If the coronavirus has taught us anything, it’s that we need to be prepared to manage infectious diseases — new and old.

Yet several medical supply sterilization plants have shut down during the past year because of unwarranted fearmongering about a chemical they use. FDA warned such closures could produce shortages, and thanks to the coronavirus medical equipment shortages are already a reality.

Ethylene oxide (EtO) is a clear gas that is naturally produced inside the human body and is released into the air from combustion and natural sources, such as vegetation, manure, volcanic eruptions and waterlogged soil.

It also has many valuable commercial applications, such as in making shampoo, cleaners, antifreeze and more.

Less than 1 percent of commercially produced EtO is used to sterilize more than 20 billion medical products — more than half of all sterile medical products in the United States. FDA notes that “ethylene oxide may be the only method that effectively sterilizes and does not damage the device.”

In short, FDA notes, “This method is critical to our health care system and to the continued availability of safe, effective and high-quality medical devices.”

Until recently, the very low-level EtO emissions from sterilization plants was of little concern, because such traces are inconsequential to human health. But the perception of the risk changed when an EPA research program known as the Integrated Risk Information System (IRIS) released a highly flawed assessment of EtO risks.

For two decades the IRIS program has been under fire by the National Academy of Scienceslawmakers and others for producing faulty assessments. The assumptions they use often vastly overestimate risks.

For example, if IRIS’ assessment for methanol is correct, drinking a glass of orange juice — which naturally contains traces of methanol — could cause developmental problems, which is hogwash.

In 2016, IRIS set a “reference concentration” — an agency-determined safe level for people who continuously inhale the gas — for EtO at 0.1 parts per trillion or 0.0000001 parts per million, which is absurdly low.

By comparison, the Occupational Safety and Health Administration’s safety standard is one part per million, and that’s for workers exposed five days a week, eight-hours a day for decades.

“Ethylene oxide is suddenly getting attention because an office within the EPA changed the way it calculated the amount it considers safe to breathe,” explains Toxicologist Gail Charnley. “No new science was used, just new math,” she explained.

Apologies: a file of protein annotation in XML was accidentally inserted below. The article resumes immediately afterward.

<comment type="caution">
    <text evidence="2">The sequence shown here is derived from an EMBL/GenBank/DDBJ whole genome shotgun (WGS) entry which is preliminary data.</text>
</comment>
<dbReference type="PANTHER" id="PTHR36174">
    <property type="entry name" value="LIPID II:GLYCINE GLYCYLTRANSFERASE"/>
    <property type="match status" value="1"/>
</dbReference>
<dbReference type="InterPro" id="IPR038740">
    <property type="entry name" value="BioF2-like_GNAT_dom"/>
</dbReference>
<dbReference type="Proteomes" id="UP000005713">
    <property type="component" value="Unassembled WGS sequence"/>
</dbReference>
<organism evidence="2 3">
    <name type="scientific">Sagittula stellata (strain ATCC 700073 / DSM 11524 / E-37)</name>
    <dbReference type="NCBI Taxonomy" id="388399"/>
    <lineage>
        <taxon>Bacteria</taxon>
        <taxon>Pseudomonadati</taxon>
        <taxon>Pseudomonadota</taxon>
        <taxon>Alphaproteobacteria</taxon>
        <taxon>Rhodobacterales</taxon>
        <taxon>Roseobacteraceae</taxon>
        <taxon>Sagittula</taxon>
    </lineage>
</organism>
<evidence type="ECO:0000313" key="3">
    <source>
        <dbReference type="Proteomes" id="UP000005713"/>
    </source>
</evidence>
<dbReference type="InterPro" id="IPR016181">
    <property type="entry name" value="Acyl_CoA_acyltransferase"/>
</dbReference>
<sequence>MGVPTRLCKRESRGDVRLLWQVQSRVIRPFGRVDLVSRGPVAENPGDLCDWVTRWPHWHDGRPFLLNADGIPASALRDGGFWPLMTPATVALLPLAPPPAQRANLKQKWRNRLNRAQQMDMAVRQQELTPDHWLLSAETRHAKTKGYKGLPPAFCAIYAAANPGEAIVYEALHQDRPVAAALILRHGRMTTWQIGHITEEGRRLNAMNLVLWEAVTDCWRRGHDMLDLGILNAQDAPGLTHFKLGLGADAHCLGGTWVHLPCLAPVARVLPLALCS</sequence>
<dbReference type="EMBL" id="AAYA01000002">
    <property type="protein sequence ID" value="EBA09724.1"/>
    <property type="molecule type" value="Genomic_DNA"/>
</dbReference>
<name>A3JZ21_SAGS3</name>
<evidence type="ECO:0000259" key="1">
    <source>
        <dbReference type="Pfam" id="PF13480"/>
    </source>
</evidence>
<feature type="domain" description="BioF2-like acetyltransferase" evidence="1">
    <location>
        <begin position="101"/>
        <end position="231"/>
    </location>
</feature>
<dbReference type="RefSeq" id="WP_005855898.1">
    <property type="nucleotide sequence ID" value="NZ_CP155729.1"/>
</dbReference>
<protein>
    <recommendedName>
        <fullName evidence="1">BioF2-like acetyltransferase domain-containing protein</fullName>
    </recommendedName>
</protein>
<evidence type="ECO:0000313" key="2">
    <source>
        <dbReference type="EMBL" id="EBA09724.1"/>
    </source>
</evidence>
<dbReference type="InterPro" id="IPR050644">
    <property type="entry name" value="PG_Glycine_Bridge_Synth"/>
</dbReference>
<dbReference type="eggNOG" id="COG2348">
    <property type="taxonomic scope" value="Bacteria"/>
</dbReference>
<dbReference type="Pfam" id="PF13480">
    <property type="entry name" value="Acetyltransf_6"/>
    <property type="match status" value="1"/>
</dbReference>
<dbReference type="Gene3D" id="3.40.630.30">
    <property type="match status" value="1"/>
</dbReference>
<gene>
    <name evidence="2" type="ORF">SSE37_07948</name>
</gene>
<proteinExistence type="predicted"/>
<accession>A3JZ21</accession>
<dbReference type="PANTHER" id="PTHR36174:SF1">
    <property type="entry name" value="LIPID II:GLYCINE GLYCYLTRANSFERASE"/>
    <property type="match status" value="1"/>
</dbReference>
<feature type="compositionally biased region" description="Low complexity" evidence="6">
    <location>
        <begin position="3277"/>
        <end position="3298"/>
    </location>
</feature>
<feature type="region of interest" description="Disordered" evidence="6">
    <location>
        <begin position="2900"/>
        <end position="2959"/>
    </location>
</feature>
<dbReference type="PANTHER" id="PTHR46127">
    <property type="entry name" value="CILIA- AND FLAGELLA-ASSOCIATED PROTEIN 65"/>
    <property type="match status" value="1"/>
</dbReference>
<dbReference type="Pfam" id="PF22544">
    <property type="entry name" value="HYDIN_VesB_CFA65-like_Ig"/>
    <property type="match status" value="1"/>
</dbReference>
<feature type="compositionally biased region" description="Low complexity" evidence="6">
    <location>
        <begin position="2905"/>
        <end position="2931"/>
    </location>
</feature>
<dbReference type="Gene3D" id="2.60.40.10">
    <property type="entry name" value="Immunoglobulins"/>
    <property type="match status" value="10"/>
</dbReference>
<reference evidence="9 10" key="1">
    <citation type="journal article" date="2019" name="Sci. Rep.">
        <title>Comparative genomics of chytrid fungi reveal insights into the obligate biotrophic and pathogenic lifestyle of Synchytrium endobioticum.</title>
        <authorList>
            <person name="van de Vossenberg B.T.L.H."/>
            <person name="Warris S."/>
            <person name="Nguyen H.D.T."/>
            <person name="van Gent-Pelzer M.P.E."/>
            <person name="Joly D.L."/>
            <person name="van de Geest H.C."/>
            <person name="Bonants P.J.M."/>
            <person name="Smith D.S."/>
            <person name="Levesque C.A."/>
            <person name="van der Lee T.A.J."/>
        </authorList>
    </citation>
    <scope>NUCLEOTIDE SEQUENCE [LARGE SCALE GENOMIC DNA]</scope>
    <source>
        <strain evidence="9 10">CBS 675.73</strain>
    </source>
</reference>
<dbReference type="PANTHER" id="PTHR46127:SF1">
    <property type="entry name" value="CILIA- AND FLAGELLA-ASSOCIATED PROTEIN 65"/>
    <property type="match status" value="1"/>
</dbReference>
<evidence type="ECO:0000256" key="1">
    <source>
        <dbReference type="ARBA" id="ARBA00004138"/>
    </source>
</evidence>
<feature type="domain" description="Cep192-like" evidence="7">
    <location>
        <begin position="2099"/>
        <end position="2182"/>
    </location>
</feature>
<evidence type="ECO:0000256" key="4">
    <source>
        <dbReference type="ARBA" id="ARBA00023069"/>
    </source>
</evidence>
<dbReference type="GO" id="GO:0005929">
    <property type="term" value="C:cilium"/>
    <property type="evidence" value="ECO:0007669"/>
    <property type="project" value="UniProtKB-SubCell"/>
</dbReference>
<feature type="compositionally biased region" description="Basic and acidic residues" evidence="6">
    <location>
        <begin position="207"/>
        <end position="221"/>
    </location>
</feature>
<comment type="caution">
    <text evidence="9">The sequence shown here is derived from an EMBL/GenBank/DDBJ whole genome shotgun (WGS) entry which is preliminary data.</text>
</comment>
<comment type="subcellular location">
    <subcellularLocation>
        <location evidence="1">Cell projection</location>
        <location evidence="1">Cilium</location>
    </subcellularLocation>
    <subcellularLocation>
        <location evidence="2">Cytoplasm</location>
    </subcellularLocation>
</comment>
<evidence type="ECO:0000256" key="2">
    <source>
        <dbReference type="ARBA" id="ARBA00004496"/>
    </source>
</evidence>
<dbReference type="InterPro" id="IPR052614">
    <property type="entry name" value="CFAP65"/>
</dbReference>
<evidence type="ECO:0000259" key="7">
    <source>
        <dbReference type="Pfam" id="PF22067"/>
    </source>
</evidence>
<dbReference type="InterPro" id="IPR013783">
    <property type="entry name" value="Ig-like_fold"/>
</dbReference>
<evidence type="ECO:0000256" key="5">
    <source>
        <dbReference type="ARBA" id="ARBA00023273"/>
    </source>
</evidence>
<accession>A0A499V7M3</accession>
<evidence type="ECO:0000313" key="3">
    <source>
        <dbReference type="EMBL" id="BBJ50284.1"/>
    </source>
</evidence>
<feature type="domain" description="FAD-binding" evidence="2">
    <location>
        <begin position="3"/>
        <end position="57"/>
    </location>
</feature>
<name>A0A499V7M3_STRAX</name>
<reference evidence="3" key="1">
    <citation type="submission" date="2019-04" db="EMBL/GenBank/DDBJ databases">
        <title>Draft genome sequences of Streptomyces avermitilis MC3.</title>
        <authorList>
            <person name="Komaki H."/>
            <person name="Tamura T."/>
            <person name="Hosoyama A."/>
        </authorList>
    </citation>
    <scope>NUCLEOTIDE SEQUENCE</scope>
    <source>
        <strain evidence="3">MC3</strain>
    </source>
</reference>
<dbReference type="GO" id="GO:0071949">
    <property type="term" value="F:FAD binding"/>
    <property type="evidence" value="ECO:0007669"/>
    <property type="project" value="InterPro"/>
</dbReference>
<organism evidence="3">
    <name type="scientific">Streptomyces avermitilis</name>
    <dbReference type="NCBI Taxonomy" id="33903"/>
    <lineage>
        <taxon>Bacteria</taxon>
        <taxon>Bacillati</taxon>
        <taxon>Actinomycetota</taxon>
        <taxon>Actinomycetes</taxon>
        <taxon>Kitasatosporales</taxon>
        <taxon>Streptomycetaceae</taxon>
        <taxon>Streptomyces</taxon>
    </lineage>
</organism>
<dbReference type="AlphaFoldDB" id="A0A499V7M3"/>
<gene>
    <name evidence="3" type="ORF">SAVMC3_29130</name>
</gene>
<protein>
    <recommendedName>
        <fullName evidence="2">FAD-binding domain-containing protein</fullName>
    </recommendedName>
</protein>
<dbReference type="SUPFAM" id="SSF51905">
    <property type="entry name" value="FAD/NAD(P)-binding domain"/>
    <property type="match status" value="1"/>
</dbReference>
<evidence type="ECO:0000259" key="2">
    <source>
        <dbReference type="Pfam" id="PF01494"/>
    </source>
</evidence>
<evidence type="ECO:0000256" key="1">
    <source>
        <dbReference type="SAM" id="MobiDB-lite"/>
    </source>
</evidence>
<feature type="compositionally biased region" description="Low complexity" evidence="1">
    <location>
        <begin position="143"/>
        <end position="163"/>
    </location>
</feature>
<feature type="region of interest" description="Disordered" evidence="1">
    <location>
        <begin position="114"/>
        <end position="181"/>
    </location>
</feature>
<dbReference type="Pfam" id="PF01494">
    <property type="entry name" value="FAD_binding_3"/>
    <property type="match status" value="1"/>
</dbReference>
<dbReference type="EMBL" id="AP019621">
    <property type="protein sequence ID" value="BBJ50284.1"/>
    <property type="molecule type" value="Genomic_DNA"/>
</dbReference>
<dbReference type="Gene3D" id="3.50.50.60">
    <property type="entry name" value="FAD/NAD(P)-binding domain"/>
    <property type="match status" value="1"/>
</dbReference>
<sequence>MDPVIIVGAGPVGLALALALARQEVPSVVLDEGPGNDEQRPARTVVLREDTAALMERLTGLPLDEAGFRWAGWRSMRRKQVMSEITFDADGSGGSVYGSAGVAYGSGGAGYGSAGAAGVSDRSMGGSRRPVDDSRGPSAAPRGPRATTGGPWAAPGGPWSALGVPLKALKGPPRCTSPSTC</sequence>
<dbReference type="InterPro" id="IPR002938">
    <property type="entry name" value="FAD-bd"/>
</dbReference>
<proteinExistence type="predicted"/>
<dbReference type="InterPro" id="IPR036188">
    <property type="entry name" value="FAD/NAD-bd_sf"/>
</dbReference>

According to Charnley, the IRIS number is nearly 20,000 times lower than the amount produced naturally in the human body, 5,000 times lower than levels normally found in suburban air, and more than “5 million times more stringent than the scientific judgments underlying all other regulatory limits on ethylene oxide in the United States and worldwide.”

Nonetheless, in a 2018 EPA report on air quality, EPA’s National Air Toxics Assessment (NATA) ran some models to estimate where air concentrations of the chemical might exceed IRIS’s 2016 reference concentration.

In a fact sheet about the report, the EPA noted: “The 2014 NATA shows that several areas could have elevated cancer risks from long-term exposure to the chemical ethylene oxide. These elevated risks are largely driven by an EPA risk value that was updated in late 2016.”

The NATA report set off a panic in communities near medical equipment sterilization plants. In a series of articles, the Chicago Tribune developed a ridiculous narrative that the Trump administration was working to allow EtO emissions at levels that poison communities and cause cancer.

Such hype has promoted some local activists to call for shutting down medical sterilization plants around the country.

Since then, the EPA has collected data on the levels found outside these facilities, and despite much hype, the levels are not alarming.

“No doubt, scientific truths are desperately needed in the public dialogue. The most important truth being, there is no cancer threat from the tiny amounts of ethylene oxide released from these sterilization plants,” explains Charnley.

Nonetheless, a plant in Willowbrook, Ill., has shut down permanently, and FDA notes that plants in Waukegan, Ill., and Atlanta have temporarily closed. In addition, another one in Covington, Ga., might be shut down at the request of the state’s attorney general.

After the Willowbrook facility closed, there was a shortage of  pediatric breathing tubes, which  FDA helped mitigate by encouraging active facilities to accept those products for sterilization. But shortages could become severe, particularly as the coronavirus increases demand for medical products.

We need a more balanced approach when it comes to managing risks of technologies that provide critically important public health benefits.

Indeed, the coronavirus is but one of many infectious agents that can undermine public health, and we need to ensure we have the proper tools to fight this and other serious health risks.